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Independence Day (United States)
In the United States, Independence Day, commonly known as the Fourth of July, is a federal holiday commemorating the adoption of the Declaration of Independence on July 4, 1776, declaring independence from the Kingdom of Great Britain. Independence Day is commonly associated with fireworks, parades, barbecues, carnivals, picnics, concerts, baseball games, political speeches and ceremonies, and various other public and private events celebrating the history, government, and traditions of the United States.
During the American Revolution, the legal separation from Great Britain occured on July 2, 1776, when the Second Continental Congress voted to approve a resolution of independence that had been proposed in June by Richard Henry Lee of Virginia.After voting for independence, Congress turned its attention to the Declaration of Independence, a statement explaining this decision, which had been prepared by a committee with Thomas Jefferson as its principal author. Congress debated and revised the Declaration, finally approving it on July 4. A day earlier, John Adams had written to his wife Abigail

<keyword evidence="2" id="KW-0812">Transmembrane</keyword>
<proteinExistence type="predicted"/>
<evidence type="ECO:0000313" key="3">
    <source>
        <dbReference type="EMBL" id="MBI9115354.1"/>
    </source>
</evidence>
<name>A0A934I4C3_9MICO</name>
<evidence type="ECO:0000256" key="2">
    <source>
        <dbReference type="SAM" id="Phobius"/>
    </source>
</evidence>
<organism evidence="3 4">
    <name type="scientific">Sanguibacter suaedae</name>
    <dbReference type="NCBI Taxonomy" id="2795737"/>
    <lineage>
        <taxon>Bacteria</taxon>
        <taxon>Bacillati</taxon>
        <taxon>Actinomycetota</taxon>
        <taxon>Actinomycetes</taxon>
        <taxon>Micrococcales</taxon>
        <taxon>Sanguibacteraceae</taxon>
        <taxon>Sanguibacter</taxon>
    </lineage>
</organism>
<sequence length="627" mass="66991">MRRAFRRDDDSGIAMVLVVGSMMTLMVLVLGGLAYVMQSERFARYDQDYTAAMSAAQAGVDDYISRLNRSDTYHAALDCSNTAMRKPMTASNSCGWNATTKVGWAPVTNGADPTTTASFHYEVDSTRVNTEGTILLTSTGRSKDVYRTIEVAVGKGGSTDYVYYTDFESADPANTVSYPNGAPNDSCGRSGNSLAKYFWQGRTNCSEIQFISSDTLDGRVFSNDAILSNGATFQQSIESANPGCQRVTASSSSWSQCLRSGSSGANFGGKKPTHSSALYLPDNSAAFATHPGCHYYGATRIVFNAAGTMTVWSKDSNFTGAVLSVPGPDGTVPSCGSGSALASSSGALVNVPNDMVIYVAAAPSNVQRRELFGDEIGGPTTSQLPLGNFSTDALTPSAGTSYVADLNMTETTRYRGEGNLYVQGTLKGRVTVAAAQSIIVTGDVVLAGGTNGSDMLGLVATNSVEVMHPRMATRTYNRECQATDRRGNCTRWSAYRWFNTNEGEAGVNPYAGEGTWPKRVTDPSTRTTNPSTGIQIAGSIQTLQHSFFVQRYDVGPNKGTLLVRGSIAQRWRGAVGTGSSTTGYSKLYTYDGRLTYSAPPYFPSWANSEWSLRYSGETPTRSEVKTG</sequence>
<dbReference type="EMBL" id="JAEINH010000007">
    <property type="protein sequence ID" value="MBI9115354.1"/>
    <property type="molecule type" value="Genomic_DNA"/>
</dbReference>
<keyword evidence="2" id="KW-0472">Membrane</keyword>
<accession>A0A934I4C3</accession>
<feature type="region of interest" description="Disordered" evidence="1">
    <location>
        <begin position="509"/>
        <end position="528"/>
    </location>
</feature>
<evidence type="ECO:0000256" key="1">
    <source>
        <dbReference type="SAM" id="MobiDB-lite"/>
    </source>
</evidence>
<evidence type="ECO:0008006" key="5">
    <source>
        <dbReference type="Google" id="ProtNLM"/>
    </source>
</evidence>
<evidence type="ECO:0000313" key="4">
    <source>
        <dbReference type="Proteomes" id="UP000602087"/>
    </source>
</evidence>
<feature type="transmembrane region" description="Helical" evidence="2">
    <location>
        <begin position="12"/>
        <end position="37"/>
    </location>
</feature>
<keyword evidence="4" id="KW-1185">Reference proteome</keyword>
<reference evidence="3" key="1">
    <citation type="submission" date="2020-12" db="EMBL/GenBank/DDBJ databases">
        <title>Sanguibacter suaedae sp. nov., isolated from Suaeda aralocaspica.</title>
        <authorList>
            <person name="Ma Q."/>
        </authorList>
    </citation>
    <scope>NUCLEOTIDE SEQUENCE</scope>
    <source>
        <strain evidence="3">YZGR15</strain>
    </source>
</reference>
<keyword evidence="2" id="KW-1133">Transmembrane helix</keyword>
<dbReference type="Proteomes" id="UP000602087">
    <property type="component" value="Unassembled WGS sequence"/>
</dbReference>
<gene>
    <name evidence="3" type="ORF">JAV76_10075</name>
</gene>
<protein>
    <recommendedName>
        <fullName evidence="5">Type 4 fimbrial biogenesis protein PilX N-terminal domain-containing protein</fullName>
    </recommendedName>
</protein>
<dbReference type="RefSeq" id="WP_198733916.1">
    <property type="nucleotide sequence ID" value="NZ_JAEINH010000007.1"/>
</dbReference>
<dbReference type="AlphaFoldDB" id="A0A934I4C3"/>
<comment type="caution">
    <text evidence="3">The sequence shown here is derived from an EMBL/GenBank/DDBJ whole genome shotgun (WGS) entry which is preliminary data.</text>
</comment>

Adams's prediction was off by two days. From the outset, Americans celebrated independence on July 4, the date shown on the much-publicized Declaration of Independence, rather than on July 2, the date the resolution of independence was approved in a closed session of Congress.
One of the most enduring myths about Independence Day is that Congress signed the Declaration of Independence on July 4, 1776.The myth had become so firmly established that, decades after the event and nearing the end of their lives, even the elderly Thomas Jefferson and John Adams had come to believe that they and the other delegates had signed the Declaration on the fourth.Most delegates actually signed the Declaration on August 2, 1776.